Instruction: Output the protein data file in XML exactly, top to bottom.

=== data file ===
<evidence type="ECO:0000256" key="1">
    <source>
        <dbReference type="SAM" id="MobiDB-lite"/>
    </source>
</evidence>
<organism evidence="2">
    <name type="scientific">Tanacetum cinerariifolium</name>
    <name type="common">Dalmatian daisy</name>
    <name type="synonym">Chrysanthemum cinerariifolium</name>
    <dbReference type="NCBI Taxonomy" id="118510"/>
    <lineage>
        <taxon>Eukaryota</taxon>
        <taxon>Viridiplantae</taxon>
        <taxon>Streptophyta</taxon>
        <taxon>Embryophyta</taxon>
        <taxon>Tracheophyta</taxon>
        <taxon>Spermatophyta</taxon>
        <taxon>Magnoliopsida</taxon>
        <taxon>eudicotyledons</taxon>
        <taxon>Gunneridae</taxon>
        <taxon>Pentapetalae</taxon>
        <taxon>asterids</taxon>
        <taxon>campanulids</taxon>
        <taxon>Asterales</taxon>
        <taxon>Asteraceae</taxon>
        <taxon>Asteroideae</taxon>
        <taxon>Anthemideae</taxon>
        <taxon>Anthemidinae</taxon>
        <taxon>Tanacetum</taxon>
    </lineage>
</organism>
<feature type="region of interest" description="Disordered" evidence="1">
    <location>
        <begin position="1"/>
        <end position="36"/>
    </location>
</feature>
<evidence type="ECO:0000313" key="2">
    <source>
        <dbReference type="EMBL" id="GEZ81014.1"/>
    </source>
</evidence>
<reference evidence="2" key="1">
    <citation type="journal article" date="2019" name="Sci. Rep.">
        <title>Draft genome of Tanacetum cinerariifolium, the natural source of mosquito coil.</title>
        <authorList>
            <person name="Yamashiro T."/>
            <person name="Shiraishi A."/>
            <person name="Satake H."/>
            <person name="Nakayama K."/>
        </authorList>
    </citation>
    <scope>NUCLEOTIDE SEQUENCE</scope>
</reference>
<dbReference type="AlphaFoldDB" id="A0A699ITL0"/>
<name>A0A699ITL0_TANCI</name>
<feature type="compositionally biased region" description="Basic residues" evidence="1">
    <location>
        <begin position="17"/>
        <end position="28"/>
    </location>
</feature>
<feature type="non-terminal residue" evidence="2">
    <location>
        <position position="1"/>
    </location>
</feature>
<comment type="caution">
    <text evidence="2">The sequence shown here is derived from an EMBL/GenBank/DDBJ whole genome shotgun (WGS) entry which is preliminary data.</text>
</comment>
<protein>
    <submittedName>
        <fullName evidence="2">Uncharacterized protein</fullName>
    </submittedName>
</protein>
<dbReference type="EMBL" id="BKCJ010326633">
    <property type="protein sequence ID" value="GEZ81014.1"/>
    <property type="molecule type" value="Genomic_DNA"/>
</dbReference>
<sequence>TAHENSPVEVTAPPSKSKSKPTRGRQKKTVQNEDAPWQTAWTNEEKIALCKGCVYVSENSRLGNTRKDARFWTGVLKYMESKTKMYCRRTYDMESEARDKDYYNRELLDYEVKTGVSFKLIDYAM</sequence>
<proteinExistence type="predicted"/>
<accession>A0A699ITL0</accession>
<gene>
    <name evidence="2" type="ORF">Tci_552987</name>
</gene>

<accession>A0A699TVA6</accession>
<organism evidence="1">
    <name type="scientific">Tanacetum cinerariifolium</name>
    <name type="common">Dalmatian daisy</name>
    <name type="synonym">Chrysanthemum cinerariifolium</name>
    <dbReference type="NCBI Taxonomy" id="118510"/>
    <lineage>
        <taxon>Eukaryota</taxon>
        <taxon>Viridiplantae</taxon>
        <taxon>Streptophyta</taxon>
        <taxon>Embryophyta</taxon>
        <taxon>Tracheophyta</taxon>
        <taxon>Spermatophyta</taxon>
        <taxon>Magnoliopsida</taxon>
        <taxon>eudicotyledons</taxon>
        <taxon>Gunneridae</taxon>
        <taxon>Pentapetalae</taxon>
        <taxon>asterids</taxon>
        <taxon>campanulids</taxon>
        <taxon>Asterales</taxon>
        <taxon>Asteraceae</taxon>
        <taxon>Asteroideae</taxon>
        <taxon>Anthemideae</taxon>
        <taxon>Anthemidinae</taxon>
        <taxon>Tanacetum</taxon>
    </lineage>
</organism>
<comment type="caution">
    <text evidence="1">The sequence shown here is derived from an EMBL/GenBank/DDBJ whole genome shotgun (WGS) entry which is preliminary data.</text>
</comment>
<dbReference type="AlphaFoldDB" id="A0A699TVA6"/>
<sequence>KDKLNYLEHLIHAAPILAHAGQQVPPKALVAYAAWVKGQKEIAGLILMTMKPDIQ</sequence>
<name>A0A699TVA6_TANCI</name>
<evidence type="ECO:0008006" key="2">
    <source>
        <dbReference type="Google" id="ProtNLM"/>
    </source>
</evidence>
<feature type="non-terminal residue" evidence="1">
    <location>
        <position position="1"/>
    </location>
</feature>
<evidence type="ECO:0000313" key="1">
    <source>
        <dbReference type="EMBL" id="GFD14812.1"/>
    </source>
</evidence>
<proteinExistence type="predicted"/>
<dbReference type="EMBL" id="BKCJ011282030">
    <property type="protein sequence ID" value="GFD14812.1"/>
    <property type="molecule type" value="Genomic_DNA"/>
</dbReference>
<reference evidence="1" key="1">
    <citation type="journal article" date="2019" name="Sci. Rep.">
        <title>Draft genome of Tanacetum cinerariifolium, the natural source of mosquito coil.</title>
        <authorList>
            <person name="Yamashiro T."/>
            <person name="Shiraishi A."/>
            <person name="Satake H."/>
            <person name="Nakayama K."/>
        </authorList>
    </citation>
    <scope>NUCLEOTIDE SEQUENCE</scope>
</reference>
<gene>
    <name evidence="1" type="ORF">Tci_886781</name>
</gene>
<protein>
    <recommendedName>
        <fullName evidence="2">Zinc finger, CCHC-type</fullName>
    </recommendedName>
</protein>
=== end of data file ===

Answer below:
<evidence type="ECO:0000256" key="1">
    <source>
        <dbReference type="SAM" id="MobiDB-lite"/>
    </source>
</evidence>
<organism evidence="2">
    <name type="scientific">Tanacetum cinerariifolium</name>
    <name type="common">Dalmatian daisy</name>
    <name type="synonym">Chrysanthemum cinerariifolium</name>
    <dbReference type="NCBI Taxonomy" id="118510"/>
    <lineage>
        <taxon>Eukaryota</taxon>
        <taxon>Viridiplantae</taxon>
        <taxon>Streptophyta</taxon>
        <taxon>Embryophyta</taxon>
        <taxon>Tracheophyta</taxon>
        <taxon>Spermatophyta</taxon>
        <taxon>Magnoliopsida</taxon>
        <taxon>eudicotyledons</taxon>
        <taxon>Gunneridae</taxon>
        <taxon>Pentapetalae</taxon>
        <taxon>asterids</taxon>
        <taxon>campanulids</taxon>
        <taxon>Asterales</taxon>
        <taxon>Asteraceae</taxon>
        <taxon>Asteroideae</taxon>
        <taxon>Anthemideae</taxon>
        <taxon>Anthemidinae</taxon>
        <taxon>Tanacetum</taxon>
    </lineage>
</organism>
<feature type="region of interest" description="Disordered" evidence="1">
    <location>
        <begin position="1"/>
        <end position="36"/>
    </location>
</feature>
<evidence type="ECO:0000313" key="2">
    <source>
        <dbReference type="EMBL" id="GEZ81014.1"/>
    </source>
</evidence>
<reference evidence="2" key="1">
    <citation type="journal article" date="2019" name="Sci. Rep.">
        <title>Draft genome of Tanacetum cinerariifolium, the natural source of mosquito coil.</title>
        <authorList>
            <person name="Yamashiro T."/>
            <person name="Shiraishi A."/>
            <person name="Satake H."/>
            <person name="Nakayama K."/>
        </authorList>
    </citation>
    <scope>NUCLEOTIDE SEQUENCE</scope>
</reference>
<dbReference type="AlphaFoldDB" id="A0A699ITL0"/>
<name>A0A699ITL0_TANCI</name>
<feature type="compositionally biased region" description="Basic residues" evidence="1">
    <location>
        <begin position="17"/>
        <end position="28"/>
    </location>
</feature>
<feature type="non-terminal residue" evidence="2">
    <location>
        <position position="1"/>
    </location>
</feature>
<comment type="caution">
    <text evidence="2">The sequence shown here is derived from an EMBL/GenBank/DDBJ whole genome shotgun (WGS) entry which is preliminary data.</text>
</comment>
<protein>
    <submittedName>
        <fullName evidence="2">Uncharacterized protein</fullName>
    </submittedName>
</protein>
<dbReference type="EMBL" id="BKCJ010326633">
    <property type="protein sequence ID" value="GEZ81014.1"/>
    <property type="molecule type" value="Genomic_DNA"/>
</dbReference>
<sequence>TAHENSPVEVTAPPSKSKSKPTRGRQKKTVQNEDAPWQTAWTNEEKIALCKGCVYVSENSRLGNTRKDARFWTGVLKYMESKTKMYCRRTYDMESEARDKDYYNRELLDYEVKTGVSFKLIDYAM</sequence>
<proteinExistence type="predicted"/>
<accession>A0A699ITL0</accession>
<gene>
    <name evidence="2" type="ORF">Tci_552987</name>
</gene>

<accession>A0A699TVA6</accession>
<organism evidence="1">
    <name type="scientific">Tanacetum cinerariifolium</name>
    <name type="common">Dalmatian daisy</name>
    <name type="synonym">Chrysanthemum cinerariifolium</name>
    <dbReference type="NCBI Taxonomy" id="118510"/>
    <lineage>
        <taxon>Eukaryota</taxon>
        <taxon>Viridiplantae</taxon>
        <taxon>Streptophyta</taxon>
        <taxon>Embryophyta</taxon>
        <taxon>Tracheophyta</taxon>
        <taxon>Spermatophyta</taxon>
        <taxon>Magnoliopsida</taxon>
        <taxon>eudicotyledons</taxon>
        <taxon>Gunneridae</taxon>
        <taxon>Pentapetalae</taxon>
        <taxon>asterids</taxon>
        <taxon>campanulids</taxon>
        <taxon>Asterales</taxon>
        <taxon>Asteraceae</taxon>
        <taxon>Asteroideae</taxon>
        <taxon>Anthemideae</taxon>
        <taxon>Anthemidinae</taxon>
        <taxon>Tanacetum</taxon>
    </lineage>
</organism>
<comment type="caution">
    <text evidence="1">The sequence shown here is derived from an EMBL/GenBank/DDBJ whole genome shotgun (WGS) entry which is preliminary data.</text>
</comment>
<dbReference type="AlphaFoldDB" id="A0A699TVA6"/>
<sequence>KDKLNYLEHLIHAAPILAHAGQQVPPKALVAYAAWVKGQKEIAGLILMTMKPDIQ</sequence>
<name>A0A699TVA6_TANCI</name>
<evidence type="ECO:0008006" key="2">
    <source>
        <dbReference type="Google" id="ProtNLM"/>
    </source>
</evidence>
<feature type="non-terminal residue" evidence="1">
    <location>
        <position position="1"/>
    </location>
</feature>
<evidence type="ECO:0000313" key="1">
    <source>
        <dbReference type="EMBL" id="GFD14812.1"/>
    </source>
</evidence>
<proteinExistence type="predicted"/>
<dbReference type="EMBL" id="BKCJ011282030">
    <property type="protein sequence ID" value="GFD14812.1"/>
    <property type="molecule type" value="Genomic_DNA"/>
</dbReference>
<reference evidence="1" key="1">
    <citation type="journal article" date="2019" name="Sci. Rep.">
        <title>Draft genome of Tanacetum cinerariifolium, the natural source of mosquito coil.</title>
        <authorList>
            <person name="Yamashiro T."/>
            <person name="Shiraishi A."/>
            <person name="Satake H."/>
            <person name="Nakayama K."/>
        </authorList>
    </citation>
    <scope>NUCLEOTIDE SEQUENCE</scope>
</reference>
<gene>
    <name evidence="1" type="ORF">Tci_886781</name>
</gene>
<protein>
    <recommendedName>
        <fullName evidence="2">Zinc finger, CCHC-type</fullName>
    </recommendedName>
</protein>